October 20, 2022
Activities into Outcomes: 5 Steps for Planning and Evaluation
Fishhook has put together 5 steps to help you create momentum by setting goals, leveraging data and learning throughout the process.
What is your church’s current strategy for evaluating if events, programs or communications were considered successful? Do you have goals in each of these different areas to determine what success looks like? If your answer to either of those questions was, “No” then let’s talk more about it!
At Fishhook, we believe facts are friends! Numbers represent people and each person needs the hope and help Jesus offers us. So, it’s important to use numbers when evaluating programs, events and marketing campaigns. And while we definitely recommend collecting data, acting on it is what truly matters.
Now, let’s take a look at 5 steps you can follow to evaluate what you have done or are currently doing, and how you can apply those lessons in the future.
Step 1: Identify the opportunity
Before planning your next event or communications campaign, it’s best to stop and identify the opportunity you are hoping to capitalize on. This first step gives your action a purpose and a strategy behind it.
Example: You have identified that there are many new adult guests attending your church. You use this opportunity to start a new small group push to help them find connection and community.
Step 2: Review the information you already have.
After you’ve identified your opportunity, you should review any information or data you can pull that connects. Reviewing this information better educates those involved in the planning process as to what baseline you are starting from. If this step is skipped, you would not be able to properly identify if the problem was solved or if the opportunity was there.
Example: You currently have 310 adults in small groups, with another 190 adults considered to be new guests or guests not currently engaged with a small group. So, your baseline of guests in small groups is 62%, with 38% not yet placed in a group.
Step 3: Establish a trackable and achievable goal.
Now that you have identified your opportunity and have gathered the information surrounding it, you have what you need to set a goal for the new activity, program or marketing push. The most important part of establishing your goal is that you can track your progress toward it—if you can’t, then how will you know if it has been achieved?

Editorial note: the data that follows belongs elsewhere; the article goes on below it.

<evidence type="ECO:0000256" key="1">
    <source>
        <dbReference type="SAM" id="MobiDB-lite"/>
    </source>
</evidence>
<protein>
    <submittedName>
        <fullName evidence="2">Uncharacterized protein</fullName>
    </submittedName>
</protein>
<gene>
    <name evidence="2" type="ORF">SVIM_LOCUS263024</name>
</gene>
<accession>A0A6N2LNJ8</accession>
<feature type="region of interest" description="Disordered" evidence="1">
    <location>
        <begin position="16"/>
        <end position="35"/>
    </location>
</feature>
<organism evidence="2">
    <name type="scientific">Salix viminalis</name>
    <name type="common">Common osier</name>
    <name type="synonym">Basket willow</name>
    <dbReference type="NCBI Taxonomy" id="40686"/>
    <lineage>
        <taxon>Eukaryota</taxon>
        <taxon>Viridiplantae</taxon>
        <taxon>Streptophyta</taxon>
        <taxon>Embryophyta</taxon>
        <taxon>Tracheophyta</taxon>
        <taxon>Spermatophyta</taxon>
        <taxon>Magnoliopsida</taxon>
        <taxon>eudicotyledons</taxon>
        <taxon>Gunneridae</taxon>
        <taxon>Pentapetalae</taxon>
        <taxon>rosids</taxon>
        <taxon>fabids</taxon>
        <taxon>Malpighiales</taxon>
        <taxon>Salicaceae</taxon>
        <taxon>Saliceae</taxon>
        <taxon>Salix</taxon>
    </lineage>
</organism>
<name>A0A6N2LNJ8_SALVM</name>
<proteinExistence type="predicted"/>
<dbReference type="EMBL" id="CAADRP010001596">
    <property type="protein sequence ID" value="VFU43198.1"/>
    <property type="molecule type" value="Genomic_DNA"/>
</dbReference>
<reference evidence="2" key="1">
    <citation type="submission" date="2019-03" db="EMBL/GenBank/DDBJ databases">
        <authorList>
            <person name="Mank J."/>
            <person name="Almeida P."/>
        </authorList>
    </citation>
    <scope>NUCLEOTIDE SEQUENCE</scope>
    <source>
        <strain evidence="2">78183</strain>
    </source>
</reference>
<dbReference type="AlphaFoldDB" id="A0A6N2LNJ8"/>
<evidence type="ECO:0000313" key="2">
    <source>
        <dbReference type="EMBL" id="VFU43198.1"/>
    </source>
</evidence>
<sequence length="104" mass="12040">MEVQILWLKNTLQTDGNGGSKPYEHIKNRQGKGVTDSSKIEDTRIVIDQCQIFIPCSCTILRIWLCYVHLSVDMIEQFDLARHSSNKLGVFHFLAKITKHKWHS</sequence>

Your goal should also be achievable. It is unfortunately highly unrealistic that every single member of your congregation will engage in your new program, so don’t make that your goal. Use the information you gather in Step 2 to set a goal that is realistic for you.
Example: For the new groups push, we’ve reviewed the data and decided to set a goal for 75% of adult guests to be a part of a small group. While that number may seem high, we know that 62% of adults are already in a group and that means only 65 adults need to join to meet our goal.
Step 4: Make a plan to collect and monitor data.
Now that you’ve established your goal, let’s track it and see how it goes. Make sure you have a system in place to track the data in support of your goal. You could use a variety of tools to do so, such as a church database system, software program, or good old fashion paper and pencil (although we don’t recommend this particular tool). The important thing is that you are able to track progress from the baseline of where you started.
Example: During this time, we’ll be tracking how many adults join a group during the month-long push to monitor our progress and adjust our tactics as needed along the way. We’re using a spreadsheet to compare our baseline data (number of adults in groups at the start of the month) to each Sunday after that until the end of the month. At the end of the month, our small group push will conclude and our numbers will be final at that time.
Step 5: Verify if your goal was met and what the data says.
The final step should be completed after your event, program or marketing push has ended. Now, you can review the data you tracked to see what happened. Did you meet your goal? If so, congrats! If not, how off were you? In some cases, the goal you set might not have been realistic at the time, or perhaps something else interrupted your plans.
Perhaps you saw great momentum at first, but it trailed off in the final stages. Why do you think that was? It’s good to ask questions and reference the data you tracked for answers. Either way, you sure learned a lot over the course of these steps that can be applied to any future program or marketing push you consider.
Example: After 4 weeks, we fell just short of our goal of 75% of adults being in a small group. We saw great growth the first 2 weeks of our marketing push (group membership went from 62 to 68%), but then the numbers plateaued (we finished at 70%). We realized that we didn’t change our marketing tactics much the final 2 weeks, and those that were interested already signed up. Next time, we’ll explore a few new tactics to keep the messaging fresh and the audience engaged in our efforts.
Try it and see how it goes!
While this exact step-by-step process might not work for every process at your church, it hopefully gives you a frame of reference to operate from. Using data to think more strategically will help you transform your activities into outcomes, leading to growth and connection in your church.